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Open AccessArticle

Physiologically Relevant Alternative Carbon Sources Modulate Biofilm Formation, Cell Wall Architecture, and the Stress and Antifungal Resistance of Candida glabrata

1
Department of Medical Microbiology and Parasitology, Faculty of Medicine and Health Sciences, Universiti Putra Malaysia, Serdang 43400 UPM, Selangor, Malaysia
2
Department of Pathology, Faculty of Medicine and Health Sciences, Universiti Putra Malaysia, Serdang 43400 UPM, Selangor, Malaysia
3
Department of Biomedical Sciences, Faculty of Medicine and Health Sciences, Universiti Putra Malaysia, Serdang 43400 UPM, Selangor, Malaysia
4
Infectomics Cluster, Advanced Medical and Dental Institute, Universiti Sains Malaysia, Kepala Batas 13200, Pulau Pinang, Malaysia
5
MRC Centre for Medical Mycology at the University of Aberdeen, Institute of Medical Sciences, Foresterhill, Aberdeen AB25 2ZD, UK
*
Author to whom correspondence should be addressed.
Int. J. Mol. Sci. 2019, 20(13), 3172; https://doi.org/10.3390/ijms20133172
Received: 12 April 2019 / Revised: 21 May 2019 / Accepted: 29 May 2019 / Published: 28 June 2019
(This article belongs to the Section Molecular Microbiology)
Flexibility in carbon metabolism is pivotal for the survival and propagation of many human fungal pathogens within host niches. Indeed, flexible carbon assimilation enhances pathogenicity and affects the immunogenicity of Candida albicans. Over the last decade, Candida glabrata has emerged as one of the most common and problematic causes of invasive candidiasis. Despite this, the links between carbon metabolism, fitness, and pathogenicity in C. glabrata are largely unexplored. Therefore, this study has investigated the impact of alternative carbon metabolism on the fitness and pathogenic attributes of C. glabrata. We confirm our previous observation that growth on carbon sources other than glucose, namely acetate, lactate, ethanol, or oleate, attenuates both the planktonic and biofilm growth of C. glabrata, but that biofilms are not significantly affected by growth on glycerol. We extend this by showing that C. glabrata cells grown on these alternative carbon sources undergo cell wall remodeling, which reduces the thickness of their β-glucan and chitin inner layer while increasing their outer mannan layer. Furthermore, alternative carbon sources modulated the oxidative stress resistance of C. glabrata as well as the resistance of C. glabrata to an antifungal drug. In short, key fitness and pathogenic attributes of C. glabrata are shown to be dependent on carbon source. This reaffirms the perspective that the nature of the carbon sources available within specific host niches is crucial for C. glabrata pathogenicity during infection. View Full-Text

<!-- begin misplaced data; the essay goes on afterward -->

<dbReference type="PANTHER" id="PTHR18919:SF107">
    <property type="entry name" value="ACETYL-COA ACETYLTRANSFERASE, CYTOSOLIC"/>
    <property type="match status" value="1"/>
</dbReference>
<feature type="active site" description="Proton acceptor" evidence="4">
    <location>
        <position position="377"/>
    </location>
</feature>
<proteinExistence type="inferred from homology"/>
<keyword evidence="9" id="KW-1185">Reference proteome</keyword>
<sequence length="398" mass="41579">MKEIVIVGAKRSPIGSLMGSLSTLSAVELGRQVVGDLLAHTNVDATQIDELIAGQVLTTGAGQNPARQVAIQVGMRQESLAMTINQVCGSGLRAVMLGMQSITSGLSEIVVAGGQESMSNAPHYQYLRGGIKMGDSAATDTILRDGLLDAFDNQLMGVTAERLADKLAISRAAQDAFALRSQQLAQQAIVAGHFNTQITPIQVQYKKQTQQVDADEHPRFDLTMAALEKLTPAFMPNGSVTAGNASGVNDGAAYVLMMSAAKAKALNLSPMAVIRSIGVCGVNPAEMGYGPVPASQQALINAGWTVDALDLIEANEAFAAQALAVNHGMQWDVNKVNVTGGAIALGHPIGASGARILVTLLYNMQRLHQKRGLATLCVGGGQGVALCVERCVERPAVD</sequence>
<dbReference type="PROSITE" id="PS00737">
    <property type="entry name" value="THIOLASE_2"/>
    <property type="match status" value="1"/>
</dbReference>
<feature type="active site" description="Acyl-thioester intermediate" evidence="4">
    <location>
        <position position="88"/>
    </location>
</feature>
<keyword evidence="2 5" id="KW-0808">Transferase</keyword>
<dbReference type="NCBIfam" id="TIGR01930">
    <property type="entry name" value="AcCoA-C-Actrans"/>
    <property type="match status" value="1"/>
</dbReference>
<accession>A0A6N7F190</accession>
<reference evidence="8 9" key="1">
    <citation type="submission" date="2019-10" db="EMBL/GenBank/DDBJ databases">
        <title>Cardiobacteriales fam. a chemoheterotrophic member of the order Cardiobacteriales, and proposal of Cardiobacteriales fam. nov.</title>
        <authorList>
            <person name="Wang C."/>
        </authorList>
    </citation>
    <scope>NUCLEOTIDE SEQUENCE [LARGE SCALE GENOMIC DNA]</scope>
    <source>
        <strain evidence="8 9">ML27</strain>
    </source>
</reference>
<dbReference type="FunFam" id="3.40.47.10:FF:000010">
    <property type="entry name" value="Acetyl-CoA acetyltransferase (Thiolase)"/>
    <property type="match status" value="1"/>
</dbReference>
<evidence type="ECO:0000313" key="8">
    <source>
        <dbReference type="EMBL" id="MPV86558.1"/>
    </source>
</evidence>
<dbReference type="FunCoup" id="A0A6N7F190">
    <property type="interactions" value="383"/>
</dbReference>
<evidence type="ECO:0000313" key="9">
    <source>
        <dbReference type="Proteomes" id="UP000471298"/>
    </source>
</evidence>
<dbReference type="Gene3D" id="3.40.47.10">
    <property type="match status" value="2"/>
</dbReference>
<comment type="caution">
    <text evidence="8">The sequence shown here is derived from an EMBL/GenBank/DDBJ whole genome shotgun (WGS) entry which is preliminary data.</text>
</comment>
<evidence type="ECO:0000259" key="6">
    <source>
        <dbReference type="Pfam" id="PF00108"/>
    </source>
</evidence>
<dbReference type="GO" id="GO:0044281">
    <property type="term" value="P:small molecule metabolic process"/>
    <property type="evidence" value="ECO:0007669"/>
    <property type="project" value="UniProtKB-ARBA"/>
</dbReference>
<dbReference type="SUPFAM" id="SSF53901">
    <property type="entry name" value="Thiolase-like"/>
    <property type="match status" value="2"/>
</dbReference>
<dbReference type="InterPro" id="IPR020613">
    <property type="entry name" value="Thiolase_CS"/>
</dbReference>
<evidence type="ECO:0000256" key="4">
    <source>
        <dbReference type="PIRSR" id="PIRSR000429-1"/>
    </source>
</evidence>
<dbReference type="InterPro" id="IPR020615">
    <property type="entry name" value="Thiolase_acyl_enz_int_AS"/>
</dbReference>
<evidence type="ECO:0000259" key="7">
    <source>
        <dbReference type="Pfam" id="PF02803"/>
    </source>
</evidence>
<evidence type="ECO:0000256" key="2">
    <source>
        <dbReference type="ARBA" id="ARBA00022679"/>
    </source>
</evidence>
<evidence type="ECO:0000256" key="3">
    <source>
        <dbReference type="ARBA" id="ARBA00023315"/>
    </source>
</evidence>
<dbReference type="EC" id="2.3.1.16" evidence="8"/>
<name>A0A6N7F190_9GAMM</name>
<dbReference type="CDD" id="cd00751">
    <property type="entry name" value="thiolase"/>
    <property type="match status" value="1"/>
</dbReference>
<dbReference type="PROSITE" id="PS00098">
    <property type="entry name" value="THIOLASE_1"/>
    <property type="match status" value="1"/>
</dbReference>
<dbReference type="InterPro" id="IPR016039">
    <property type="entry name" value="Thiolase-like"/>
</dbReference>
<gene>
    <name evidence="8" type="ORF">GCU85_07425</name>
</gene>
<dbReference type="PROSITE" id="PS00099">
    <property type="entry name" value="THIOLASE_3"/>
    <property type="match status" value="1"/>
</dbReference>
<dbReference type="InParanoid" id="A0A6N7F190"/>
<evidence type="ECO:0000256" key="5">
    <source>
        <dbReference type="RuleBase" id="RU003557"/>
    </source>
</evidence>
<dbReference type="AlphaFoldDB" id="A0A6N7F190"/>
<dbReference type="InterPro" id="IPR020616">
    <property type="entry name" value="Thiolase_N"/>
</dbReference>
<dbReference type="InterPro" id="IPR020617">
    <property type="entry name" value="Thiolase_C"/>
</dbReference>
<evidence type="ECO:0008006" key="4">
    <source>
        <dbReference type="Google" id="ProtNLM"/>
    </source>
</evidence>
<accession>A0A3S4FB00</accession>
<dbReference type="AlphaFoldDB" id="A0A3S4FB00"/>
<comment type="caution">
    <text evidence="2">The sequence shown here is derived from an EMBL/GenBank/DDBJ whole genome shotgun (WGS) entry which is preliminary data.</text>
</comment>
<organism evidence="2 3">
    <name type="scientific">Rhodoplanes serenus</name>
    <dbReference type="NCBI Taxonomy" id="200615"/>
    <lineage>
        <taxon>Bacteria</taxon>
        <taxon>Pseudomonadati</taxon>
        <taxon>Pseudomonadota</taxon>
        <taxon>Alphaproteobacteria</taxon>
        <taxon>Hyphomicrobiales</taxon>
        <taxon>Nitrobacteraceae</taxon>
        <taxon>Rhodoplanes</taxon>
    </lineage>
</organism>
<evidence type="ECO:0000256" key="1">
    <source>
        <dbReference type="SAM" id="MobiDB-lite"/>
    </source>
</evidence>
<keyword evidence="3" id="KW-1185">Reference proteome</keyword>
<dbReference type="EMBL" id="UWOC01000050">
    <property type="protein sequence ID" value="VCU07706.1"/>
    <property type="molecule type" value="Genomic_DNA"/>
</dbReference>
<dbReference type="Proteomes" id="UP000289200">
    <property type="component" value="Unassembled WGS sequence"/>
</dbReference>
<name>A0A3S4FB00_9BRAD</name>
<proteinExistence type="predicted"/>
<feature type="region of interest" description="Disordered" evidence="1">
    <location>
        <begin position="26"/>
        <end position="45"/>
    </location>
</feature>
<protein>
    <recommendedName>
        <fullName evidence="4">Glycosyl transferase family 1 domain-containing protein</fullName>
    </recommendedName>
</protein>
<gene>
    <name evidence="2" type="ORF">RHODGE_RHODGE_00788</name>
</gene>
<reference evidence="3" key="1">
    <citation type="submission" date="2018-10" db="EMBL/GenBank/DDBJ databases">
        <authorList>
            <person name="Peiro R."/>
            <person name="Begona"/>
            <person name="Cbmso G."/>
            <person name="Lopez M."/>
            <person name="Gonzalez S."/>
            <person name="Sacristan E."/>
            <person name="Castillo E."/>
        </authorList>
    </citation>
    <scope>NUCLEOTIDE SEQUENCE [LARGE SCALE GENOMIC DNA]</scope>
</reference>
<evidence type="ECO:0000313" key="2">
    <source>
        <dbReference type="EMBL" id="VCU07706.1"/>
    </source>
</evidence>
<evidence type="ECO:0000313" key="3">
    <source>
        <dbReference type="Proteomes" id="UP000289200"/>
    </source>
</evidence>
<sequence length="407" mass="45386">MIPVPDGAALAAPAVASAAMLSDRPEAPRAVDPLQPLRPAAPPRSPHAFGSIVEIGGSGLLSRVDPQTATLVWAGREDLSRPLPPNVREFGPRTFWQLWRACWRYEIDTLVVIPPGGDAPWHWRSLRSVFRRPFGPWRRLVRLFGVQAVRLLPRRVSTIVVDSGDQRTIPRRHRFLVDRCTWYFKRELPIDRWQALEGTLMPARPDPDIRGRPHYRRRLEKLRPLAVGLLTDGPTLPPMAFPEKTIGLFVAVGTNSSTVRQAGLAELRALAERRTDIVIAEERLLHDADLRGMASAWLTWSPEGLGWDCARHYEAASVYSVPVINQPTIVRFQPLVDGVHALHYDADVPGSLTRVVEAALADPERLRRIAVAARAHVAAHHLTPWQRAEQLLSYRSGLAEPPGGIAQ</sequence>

Keywords: Candida glabrata; biofilms; cell wall; antifungal resistance; metabolic adaptation; metabolism; alternative carbon metabolism; pathogenicity Candida glabrata; biofilms; cell wall; antifungal resistance; metabolic adaptation; metabolism; alternative carbon metabolism; pathogenicity
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MDPI and ACS Style

Chew, S.Y.; Ho, K.L.; Cheah, Y.K.; Sandai, D.; Brown, A.J.P.; Than, L.T.L. Physiologically Relevant Alternative Carbon Sources Modulate Biofilm Formation, Cell Wall Architecture, and the Stress and Antifungal Resistance of Candida glabrata. Int. J. Mol. Sci. 2019, 20, 3172. https://doi.org/10.3390/ijms20133172

AMA Style

Chew SY, Ho KL, Cheah YK, Sandai D, Brown AJP, Than LTL. Physiologically Relevant Alternative Carbon Sources Modulate Biofilm Formation, Cell Wall Architecture, and the Stress and Antifungal Resistance of Candida glabrata. International Journal of Molecular Sciences. 2019; 20(13):3172. https://doi.org/10.3390/ijms20133172

Chicago/Turabian Style

Chew, Shu Y.; Ho, Kok L.; Cheah, Yoke K.; Sandai, Doblin; Brown, Alistair J.P.; Than, Leslie T.L. 2019. "Physiologically Relevant Alternative Carbon Sources Modulate Biofilm Formation, Cell Wall Architecture, and the Stress and Antifungal Resistance of Candida glabrata" Int. J. Mol. Sci. 20, no. 13: 3172. https://doi.org/10.3390/ijms20133172

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